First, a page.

Those who are worried about paying their mortgage each month tend to be less interested in socializing with others since it is too expensive to do so. However, a lack of socialization causes a deficiency in the second basic need of relatedness.

This may result in the employee feeling excluded from social circles at work which then causes a decrease in collaboration, motivation, and productivity.

To enable the employee to meet the needs of relatedness and growth, the business could look at more inclusive work practices and, if their performance merits it, a promotion or salary increase.

Businesses are now also turning to companies such as Nudge that provide financial literacy training to increase the well-being of employees.

Alternatively, the business could ask the employee whether they would be open to moving into another position or department.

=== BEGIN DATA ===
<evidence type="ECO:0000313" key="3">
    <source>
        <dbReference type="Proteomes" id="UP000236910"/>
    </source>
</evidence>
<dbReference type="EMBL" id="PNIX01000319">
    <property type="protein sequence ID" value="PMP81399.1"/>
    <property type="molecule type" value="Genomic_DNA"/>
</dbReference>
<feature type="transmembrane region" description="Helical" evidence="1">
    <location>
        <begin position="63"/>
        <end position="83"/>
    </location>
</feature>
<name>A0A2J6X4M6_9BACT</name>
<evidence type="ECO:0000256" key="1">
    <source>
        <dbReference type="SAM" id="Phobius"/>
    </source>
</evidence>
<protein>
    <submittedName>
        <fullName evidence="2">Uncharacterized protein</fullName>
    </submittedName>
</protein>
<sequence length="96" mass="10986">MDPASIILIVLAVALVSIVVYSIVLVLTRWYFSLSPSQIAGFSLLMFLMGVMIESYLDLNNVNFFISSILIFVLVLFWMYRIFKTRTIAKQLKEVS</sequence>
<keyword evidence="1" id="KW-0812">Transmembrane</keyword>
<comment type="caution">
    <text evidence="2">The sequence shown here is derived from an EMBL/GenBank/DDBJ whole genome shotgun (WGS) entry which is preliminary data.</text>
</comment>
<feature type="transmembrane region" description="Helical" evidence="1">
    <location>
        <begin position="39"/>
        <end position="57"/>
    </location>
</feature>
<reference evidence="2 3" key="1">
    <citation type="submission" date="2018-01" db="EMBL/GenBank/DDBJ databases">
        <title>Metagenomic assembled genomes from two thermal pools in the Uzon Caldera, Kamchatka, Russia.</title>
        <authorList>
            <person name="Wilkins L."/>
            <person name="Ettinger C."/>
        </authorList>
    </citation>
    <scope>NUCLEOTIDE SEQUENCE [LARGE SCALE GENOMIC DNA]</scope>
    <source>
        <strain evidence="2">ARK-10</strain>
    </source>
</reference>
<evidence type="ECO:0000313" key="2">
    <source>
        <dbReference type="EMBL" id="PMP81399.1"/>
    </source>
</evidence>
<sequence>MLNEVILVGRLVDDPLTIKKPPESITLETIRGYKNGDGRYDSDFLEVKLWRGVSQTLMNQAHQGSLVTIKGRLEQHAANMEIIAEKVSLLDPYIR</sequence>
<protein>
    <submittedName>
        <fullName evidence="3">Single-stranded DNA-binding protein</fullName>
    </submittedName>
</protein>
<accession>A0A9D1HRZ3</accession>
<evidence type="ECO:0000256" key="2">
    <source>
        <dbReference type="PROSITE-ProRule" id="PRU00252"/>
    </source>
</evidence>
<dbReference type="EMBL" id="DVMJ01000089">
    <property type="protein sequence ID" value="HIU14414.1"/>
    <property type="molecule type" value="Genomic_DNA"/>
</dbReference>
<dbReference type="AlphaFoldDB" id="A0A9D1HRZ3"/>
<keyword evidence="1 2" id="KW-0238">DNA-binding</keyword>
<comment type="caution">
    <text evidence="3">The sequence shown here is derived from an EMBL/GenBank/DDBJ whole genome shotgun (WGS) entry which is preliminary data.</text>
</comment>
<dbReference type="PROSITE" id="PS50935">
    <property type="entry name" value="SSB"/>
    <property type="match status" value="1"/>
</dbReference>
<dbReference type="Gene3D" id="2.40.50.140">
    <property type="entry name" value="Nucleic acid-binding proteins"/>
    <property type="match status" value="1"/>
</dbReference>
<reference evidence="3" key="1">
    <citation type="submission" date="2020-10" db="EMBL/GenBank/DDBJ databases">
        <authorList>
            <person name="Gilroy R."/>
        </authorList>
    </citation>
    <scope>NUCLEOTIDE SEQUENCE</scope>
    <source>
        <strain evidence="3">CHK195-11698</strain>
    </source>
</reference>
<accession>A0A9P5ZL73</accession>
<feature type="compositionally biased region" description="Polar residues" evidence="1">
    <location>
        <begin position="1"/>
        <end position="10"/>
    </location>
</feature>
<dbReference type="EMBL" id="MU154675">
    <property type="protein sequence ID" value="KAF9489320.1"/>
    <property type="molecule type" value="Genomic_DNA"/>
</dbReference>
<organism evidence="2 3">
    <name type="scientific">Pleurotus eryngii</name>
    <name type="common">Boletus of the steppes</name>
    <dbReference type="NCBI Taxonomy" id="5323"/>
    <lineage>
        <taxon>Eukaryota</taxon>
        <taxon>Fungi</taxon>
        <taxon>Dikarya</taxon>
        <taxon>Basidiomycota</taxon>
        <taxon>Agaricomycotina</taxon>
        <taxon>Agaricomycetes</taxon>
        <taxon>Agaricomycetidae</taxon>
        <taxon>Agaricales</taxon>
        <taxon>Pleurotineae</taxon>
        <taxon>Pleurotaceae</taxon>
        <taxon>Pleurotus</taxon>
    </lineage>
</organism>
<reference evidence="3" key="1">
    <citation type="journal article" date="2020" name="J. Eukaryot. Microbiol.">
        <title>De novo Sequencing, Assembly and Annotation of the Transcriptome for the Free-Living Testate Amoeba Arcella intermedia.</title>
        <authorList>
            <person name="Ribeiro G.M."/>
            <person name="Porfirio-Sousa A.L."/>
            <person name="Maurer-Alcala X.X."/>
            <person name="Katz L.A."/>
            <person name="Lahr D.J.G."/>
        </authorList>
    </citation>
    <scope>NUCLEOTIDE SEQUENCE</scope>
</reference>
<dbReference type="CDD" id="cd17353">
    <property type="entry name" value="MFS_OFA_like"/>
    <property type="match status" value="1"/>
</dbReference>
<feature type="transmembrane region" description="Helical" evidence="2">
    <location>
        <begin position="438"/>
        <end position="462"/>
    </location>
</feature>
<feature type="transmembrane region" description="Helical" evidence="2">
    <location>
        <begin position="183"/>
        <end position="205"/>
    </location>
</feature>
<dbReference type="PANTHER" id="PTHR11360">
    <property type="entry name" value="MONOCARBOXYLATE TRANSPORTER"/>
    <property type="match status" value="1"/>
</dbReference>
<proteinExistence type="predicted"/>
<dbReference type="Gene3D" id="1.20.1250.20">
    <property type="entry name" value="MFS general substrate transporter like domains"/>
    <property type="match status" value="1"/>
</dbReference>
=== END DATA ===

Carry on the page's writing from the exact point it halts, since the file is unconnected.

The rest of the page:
Finding themselves in a role that better suits their unique skillset, they may become more motivated to engage with other employees and work productively toward organizational goals.

Career choices

In the final example, consider an employee who wants to determine the best career choice for their needs and skills.

The individual starts with existence-related needs to first determine how much money they require to cover their expenses.

Based on this information, industries with average salaries in the desired range can be identified. 

In terms of relatedness, the person thinks about their social needs and whether they are introverted or extroverted.

They also look for employers with desirable workplace cultures where managers and subordinates work collaboratively.